And I guess this is a way in which robustness and innovation are intimately linked?
Yes, that is one of the connections between the two, because you can actually not just explore a given genotype network in one direction, but in multiple directions and in multiple different ways, and still preserve this ability to perform the original function. What this means is that the ability to perform a biological function is to some extent robust to mutations. It is preserved even when mutations occur. And one can show mathematically that it is actually this very robustness that is an essential prerequisite for the existence of such genotype networks, allowing individuals to explore new regions of genotype space and discover new biological functions. So, these two properties, robustness and the ability to innovate, are intimately linked with one another.
Fascinating. In your latest book Life finds a way you talk about creativity and how this concept is related to evolutionary innovations. You explain how weak natural selection may have actually allowed life to be more creative. Can you explain?
Yes. In order to understand this, it is useful to invoke a different kind of metaphor, the metaphor of an adaptive landscape, which is probably one of the most defining metaphors in all of evolutionary biology. An adaptive landscape is an analogy to a physical landscape around us, where every point in space of such a landscape corresponds to a particular genotype, for example a protein with a specific amino acid chain. In this landscape, the elevation at each location corresponds to the fitness of a biological system that harbours a protein with this genotype. Locations or genotypes with high elevation have high fitness, those with low elevation have low fitness. Now, we know through experimental analysis of specific adaptive landscapes that these landscapes are rugged to some extent. That is, they have multiple peaks and valleys which, it turns out, can be quite a problem for adaptive evolution. The reason is that natural selection can only drive a population up the nearest hill of a landscape, because it can only select genotypes that increase in fitness. However, in an adaptive landscape, there may be many low-lying hills and only a few very high peaks. High peaks represent places where organisms or genotypes with the largest fitness will reside, and that is where you eventually want to go to. The problem, once you are on a low-lying hill, is how to get to a high peak, because you have to traverse one or more valleys to get from a low hill to a high peak. Natural selection does not allow you to do that. Natural selection, by definition, is a force of evolution that always drives you uphill in such a landscape. So, there need to be other mechanisms to allow a population to do that. And there is a variety of these mechanisms. One of them is to weaken selection, so that you basically allow a population to descend through a fitness valley because its evolutionary dynamics is now not completely driven by selection. Again, there is a variety of ways to doing this, and one of them is to make populations smaller. In small populations, we know an evolutionary force called genetic drift becomes important that is very different from natural selection. Genetic drift causes populations to essentially bump around randomly in the landscape. Through his bouncing around, populations can more easily traverse a valley between two adaptive peaks.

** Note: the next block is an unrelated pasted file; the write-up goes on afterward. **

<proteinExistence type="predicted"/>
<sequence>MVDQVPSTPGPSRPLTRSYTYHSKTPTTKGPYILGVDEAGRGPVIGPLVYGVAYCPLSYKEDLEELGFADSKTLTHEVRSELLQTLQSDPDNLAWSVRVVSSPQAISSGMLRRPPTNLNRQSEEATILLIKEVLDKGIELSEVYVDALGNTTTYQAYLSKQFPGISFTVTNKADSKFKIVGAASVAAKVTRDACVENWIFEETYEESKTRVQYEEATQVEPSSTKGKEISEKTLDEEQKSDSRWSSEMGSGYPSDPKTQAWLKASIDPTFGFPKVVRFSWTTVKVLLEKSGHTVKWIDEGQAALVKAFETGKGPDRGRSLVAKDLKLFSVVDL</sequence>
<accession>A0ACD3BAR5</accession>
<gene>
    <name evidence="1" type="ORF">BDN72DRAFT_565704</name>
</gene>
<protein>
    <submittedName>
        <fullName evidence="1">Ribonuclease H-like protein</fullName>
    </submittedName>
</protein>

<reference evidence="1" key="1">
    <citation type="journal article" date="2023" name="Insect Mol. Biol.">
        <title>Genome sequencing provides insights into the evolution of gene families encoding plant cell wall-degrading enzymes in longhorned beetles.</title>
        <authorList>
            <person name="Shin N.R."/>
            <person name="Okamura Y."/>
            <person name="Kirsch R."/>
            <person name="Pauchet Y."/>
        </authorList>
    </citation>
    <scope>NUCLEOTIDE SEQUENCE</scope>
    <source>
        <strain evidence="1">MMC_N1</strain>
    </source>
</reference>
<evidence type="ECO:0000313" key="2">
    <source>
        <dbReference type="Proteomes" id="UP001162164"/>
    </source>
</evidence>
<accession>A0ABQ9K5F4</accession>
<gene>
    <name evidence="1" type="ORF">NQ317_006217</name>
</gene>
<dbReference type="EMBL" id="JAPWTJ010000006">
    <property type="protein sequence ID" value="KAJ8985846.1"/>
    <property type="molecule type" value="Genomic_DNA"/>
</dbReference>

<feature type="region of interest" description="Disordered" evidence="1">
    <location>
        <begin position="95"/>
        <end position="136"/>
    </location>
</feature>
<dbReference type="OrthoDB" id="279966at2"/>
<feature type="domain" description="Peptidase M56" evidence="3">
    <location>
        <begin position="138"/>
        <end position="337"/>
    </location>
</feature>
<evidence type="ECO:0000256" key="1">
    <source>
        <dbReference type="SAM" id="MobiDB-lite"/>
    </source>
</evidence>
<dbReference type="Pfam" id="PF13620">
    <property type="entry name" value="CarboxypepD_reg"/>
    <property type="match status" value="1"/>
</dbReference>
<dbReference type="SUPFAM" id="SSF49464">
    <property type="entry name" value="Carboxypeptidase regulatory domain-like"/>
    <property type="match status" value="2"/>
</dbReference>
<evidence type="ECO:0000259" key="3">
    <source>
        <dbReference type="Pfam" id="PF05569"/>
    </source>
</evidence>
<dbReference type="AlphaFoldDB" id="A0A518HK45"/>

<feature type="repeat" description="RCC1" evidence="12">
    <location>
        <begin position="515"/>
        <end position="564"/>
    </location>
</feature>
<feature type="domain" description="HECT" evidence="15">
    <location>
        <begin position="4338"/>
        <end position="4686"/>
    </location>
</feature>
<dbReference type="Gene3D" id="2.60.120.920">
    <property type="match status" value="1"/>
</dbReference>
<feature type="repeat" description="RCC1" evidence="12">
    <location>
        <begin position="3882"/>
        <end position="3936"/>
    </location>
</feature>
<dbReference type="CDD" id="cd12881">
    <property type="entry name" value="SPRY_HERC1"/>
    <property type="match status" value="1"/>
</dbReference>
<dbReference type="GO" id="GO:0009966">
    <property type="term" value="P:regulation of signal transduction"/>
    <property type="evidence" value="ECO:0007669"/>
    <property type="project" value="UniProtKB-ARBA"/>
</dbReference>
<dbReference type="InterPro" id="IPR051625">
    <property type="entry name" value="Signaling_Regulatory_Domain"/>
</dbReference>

«A strong science and math training should not come at the expense of subjects that preserve and enhance creativity»
So, it seems we have learned a lot about creative processes in evolutionary biology. Have we learnt something about these processes that better allows us to understand other creative processes, such as human creativity?